Appeals & Response Plans
- Uganda: Cholera Outbreak - Feb 2018
- East Africa: Armyworm Infestation - Mar 2017
- Tanzania: Earthquake - Sept 2016
- South Sudan: Cholera Outbreak - Jul 2016
- Uganda: Yellow Fever Outbreak - Apr 2016
- Uganda: Measles Outbreak - Aug 2013
- Uganda: Cholera Outbreak - May 2013
- Uganda: Floods - May 2013
- Uganda: Marburg Fever Outbreak - Oct 2012
- Uganda: Ebola Outbreak - Jul 2012
Most read reports
- Uganda Launches new Education Response Plan for Africa’s biggest refugee crisis
- Uganda prepares to vaccinate against Ebola in case the virus strikes the country
- Temperature Check: Border Screening of Travelers Key to Stopping Ebola from Spreading
- Low-Cost Improvements Through Agricultural Extension Lift Food Security in Uganda
- Understanding land dynamics and livelihood in refugee hosting districts of Northern Uganda
As part of HelpAge International’s project on advancing the rights and protection of conflict-affected older South Sudanese migrants in Ethiopia, Uganda and South Sudan, HelpAge commissioned the Humanitarian Policy Group (HPG) to conduct a study on older South Sudanese displaced by conflict, both within South Sudan and across the border in Uganda and Ethiopia.
1.1 What is ACCRA?
Researching livelihoods and services affected by conflict - Feinstein International Center
Martina Ulrichs and Rachel Slater
In this BRACED working paper we present a synthesis of findings from Ethiopia, Kenya and Uganda on the role of social protection programmes in contributing to people’s capacity to absorb, anticipate and adapt to climate-related shocks and stresses.
Working and discussion papers January 2016
Virginie Le Masson, Maggie Opondo, Ubah Abdi, Patricia Nangiro, Melanie Hilton, Yee Mon Maung, Sophie Rigg, Emma Lovell and Florence Pichon
• Significant public expenditure on adapting to climate change is taking place through national budgets in some of the world’s poorest countries.
• In Ethiopia and Uganda, the overwhelming majority of this expenditure is being funded domestically.
• International support to assist such countries adapt to climate change, as called for under the UNFCCC, has not been forthcoming at the scale necessary.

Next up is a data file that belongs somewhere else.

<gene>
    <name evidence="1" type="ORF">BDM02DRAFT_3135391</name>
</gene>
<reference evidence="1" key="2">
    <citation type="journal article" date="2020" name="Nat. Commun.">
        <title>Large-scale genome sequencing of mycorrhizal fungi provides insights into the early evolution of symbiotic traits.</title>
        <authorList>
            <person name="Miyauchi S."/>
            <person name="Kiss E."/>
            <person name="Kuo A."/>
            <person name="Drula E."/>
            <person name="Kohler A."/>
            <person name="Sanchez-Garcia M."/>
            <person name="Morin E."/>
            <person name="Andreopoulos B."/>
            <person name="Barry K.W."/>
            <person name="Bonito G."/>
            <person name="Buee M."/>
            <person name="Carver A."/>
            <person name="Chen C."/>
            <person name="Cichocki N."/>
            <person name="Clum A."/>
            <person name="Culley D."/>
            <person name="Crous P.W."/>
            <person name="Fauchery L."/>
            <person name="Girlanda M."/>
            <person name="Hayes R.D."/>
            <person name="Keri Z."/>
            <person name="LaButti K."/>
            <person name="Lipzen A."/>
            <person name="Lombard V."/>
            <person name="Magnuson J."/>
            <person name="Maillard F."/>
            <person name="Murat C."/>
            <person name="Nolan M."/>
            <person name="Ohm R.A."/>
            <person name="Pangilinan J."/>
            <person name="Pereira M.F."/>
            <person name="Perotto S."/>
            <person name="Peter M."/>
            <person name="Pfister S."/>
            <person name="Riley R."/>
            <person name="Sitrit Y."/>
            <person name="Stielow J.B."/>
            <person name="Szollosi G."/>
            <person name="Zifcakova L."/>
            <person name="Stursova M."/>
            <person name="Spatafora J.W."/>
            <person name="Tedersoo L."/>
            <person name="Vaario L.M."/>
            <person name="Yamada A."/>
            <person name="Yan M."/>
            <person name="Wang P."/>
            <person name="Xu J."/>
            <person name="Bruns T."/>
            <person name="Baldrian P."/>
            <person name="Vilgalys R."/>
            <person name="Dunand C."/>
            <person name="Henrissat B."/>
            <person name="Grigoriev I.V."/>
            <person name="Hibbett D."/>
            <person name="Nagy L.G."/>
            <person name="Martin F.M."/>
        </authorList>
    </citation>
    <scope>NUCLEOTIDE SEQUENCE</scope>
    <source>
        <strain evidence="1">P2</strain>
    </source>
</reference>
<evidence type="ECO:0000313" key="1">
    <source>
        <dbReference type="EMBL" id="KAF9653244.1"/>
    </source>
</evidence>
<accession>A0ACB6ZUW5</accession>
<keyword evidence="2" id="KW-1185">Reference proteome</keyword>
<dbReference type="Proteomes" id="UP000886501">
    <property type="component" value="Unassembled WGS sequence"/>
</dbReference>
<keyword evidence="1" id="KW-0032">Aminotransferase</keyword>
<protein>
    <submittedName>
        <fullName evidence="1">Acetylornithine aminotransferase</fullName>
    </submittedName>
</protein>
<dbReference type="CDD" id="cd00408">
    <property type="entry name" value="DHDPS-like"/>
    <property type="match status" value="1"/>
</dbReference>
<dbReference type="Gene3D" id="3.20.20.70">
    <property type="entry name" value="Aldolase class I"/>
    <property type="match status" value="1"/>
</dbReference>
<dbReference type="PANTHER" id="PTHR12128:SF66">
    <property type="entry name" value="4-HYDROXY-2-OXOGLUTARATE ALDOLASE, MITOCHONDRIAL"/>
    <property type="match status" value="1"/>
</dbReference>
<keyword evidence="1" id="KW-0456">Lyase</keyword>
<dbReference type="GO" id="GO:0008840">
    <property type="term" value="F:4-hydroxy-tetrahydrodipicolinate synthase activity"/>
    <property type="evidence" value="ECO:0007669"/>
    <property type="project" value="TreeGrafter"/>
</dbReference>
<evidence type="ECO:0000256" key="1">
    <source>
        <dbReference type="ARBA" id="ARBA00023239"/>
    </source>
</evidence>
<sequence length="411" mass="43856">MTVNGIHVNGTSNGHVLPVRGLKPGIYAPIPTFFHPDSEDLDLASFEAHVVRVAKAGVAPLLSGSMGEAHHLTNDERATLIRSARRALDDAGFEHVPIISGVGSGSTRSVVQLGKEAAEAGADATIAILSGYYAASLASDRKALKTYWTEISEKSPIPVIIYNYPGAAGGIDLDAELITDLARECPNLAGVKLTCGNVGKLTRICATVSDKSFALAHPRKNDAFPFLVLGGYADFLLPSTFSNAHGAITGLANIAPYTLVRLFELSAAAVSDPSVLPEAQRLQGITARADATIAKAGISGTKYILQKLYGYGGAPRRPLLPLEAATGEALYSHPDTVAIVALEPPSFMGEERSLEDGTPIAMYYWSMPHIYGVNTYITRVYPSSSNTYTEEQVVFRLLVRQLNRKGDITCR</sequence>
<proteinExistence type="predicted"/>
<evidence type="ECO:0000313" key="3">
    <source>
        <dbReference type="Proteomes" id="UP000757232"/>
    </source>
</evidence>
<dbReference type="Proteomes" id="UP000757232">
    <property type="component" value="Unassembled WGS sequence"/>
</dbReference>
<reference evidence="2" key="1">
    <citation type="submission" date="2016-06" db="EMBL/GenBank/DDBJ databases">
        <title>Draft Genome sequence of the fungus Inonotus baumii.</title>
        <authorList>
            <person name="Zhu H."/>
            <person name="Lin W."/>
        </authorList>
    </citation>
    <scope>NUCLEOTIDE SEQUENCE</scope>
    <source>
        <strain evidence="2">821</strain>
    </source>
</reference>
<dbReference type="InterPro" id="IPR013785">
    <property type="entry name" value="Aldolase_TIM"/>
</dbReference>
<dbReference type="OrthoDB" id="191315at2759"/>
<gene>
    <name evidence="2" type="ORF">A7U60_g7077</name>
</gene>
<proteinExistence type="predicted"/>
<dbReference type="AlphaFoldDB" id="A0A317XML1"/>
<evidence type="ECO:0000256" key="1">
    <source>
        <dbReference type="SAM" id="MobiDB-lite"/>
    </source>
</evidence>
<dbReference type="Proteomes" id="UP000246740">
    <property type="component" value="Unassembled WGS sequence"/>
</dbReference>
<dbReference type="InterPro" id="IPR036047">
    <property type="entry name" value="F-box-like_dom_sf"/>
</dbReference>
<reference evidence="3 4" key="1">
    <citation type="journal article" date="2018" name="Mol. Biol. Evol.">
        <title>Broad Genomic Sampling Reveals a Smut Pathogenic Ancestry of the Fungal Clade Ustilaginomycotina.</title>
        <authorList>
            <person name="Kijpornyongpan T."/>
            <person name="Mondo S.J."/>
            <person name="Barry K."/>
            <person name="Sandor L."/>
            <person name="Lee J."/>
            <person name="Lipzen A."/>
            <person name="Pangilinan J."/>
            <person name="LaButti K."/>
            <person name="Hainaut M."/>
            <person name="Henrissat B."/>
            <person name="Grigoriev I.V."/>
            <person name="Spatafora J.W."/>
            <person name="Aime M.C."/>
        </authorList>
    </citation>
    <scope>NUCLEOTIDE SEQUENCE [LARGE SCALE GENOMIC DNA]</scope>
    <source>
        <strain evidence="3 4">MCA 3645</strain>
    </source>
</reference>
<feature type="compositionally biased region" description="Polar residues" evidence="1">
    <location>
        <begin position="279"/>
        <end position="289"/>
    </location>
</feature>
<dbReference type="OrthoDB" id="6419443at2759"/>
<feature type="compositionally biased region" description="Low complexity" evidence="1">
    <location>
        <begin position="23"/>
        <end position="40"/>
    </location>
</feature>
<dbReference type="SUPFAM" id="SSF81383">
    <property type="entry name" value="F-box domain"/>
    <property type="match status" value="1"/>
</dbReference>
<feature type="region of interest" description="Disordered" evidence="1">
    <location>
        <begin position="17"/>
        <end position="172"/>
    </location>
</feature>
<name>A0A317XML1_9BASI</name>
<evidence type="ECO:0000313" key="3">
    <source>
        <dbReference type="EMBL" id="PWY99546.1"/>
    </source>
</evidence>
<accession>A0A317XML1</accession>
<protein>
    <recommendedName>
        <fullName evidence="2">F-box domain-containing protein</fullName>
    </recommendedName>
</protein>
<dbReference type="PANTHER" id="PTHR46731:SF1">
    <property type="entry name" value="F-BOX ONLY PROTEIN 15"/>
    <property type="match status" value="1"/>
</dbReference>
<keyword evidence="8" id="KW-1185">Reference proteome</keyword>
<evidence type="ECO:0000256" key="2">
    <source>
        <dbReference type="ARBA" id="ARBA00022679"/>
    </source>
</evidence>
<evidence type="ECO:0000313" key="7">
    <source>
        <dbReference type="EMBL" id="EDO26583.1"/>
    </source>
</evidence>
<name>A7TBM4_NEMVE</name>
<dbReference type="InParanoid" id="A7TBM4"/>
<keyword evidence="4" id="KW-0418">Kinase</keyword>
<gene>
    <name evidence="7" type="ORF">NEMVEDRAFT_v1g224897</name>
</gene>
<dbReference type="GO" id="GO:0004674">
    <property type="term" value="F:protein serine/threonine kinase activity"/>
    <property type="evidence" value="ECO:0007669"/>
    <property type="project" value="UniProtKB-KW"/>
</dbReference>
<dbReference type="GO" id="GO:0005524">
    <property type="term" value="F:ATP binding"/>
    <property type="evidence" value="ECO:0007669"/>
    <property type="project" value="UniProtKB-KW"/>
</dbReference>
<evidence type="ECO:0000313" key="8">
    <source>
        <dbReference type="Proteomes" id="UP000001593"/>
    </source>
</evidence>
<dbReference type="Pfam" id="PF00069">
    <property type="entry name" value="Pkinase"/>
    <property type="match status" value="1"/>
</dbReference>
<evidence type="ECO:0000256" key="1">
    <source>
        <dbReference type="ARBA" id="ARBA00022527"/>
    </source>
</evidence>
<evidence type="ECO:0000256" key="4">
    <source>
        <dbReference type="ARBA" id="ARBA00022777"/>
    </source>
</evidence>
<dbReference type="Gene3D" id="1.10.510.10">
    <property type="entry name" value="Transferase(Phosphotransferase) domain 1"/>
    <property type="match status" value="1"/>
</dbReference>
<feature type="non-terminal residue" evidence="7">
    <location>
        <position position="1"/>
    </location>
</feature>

There is an enabling legal and policy environment for gender empowerment and adolescent girls’ development in Uganda, but there are large gaps in application and practice
Positive changes include growing educational opportunities for girls, as well as changes in practices related to marriage and household roles and responsibilities
This synthesis report presents qualitative and participatory research findings on beneficiary and community perceptions of five unconditional cash transfer programmes: two in the Middle East and North Africa (MENA) region (the Palestinian National Cash Transfer Programme (PNCTP) in Gaza and the West Bank, and the Social Welfare Fund (SWF) in Yemen); and three in sub-Saharan Africa (Kenya’s Cash Transfers for Orphans and Vulnerable Children (CT-OVC) programme, Mozambique’s Basic Social Subsidy Programme (PSSB), and Uganda’s Senior Citizen Grant (SCG), part of the Social Assistance Grants …
Katie Harris, David Keen and Tom Mitchell
From 2005-2009, more than 50% of people affected by ‘natural’ disasters lived in fragile and conflict-affected states. Recently, a number of high profile disasters in fragile and conflict-affected states have increased attention on the concurrence of disasters and conflict, and there is an expectation that disasters and conflict will coincide more in the future.
- Population and General